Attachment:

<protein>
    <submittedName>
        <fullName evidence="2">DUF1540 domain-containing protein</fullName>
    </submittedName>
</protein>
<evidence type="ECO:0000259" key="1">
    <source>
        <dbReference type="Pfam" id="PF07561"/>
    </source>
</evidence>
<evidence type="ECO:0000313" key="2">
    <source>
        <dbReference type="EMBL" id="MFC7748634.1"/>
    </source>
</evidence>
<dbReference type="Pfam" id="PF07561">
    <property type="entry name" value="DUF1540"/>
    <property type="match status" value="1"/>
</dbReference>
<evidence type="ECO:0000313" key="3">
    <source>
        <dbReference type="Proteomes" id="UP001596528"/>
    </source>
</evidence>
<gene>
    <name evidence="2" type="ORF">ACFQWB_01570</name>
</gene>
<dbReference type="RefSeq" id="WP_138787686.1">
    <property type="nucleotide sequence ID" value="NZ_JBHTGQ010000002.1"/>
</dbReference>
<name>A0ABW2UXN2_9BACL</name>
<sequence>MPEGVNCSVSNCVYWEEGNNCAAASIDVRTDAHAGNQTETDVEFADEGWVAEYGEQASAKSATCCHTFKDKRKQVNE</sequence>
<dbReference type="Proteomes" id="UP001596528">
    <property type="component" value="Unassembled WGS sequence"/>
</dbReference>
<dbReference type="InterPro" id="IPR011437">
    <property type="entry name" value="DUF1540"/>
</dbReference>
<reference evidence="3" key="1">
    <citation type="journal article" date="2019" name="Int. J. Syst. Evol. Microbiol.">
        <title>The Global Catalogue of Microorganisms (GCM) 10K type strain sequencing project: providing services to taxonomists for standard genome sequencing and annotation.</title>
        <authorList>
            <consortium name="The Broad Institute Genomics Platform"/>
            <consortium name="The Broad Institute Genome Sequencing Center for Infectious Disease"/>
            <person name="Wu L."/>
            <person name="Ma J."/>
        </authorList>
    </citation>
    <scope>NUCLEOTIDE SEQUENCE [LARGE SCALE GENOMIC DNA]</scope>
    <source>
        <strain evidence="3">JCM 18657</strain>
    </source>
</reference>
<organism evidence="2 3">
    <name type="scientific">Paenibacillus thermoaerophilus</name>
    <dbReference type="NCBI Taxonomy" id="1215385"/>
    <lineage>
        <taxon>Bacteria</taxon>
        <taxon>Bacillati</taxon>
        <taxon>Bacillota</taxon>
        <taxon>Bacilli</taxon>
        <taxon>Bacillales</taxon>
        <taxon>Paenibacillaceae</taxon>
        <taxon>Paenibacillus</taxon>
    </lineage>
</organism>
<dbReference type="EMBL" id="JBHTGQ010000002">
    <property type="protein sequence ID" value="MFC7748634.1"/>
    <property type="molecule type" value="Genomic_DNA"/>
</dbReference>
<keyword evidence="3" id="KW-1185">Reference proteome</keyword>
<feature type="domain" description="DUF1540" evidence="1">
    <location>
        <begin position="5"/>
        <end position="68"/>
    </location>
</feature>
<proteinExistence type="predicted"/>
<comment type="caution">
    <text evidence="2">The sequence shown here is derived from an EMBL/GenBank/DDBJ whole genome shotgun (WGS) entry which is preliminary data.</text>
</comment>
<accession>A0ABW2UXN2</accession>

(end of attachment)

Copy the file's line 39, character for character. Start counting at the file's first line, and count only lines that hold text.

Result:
<reference evidence="3" key="1">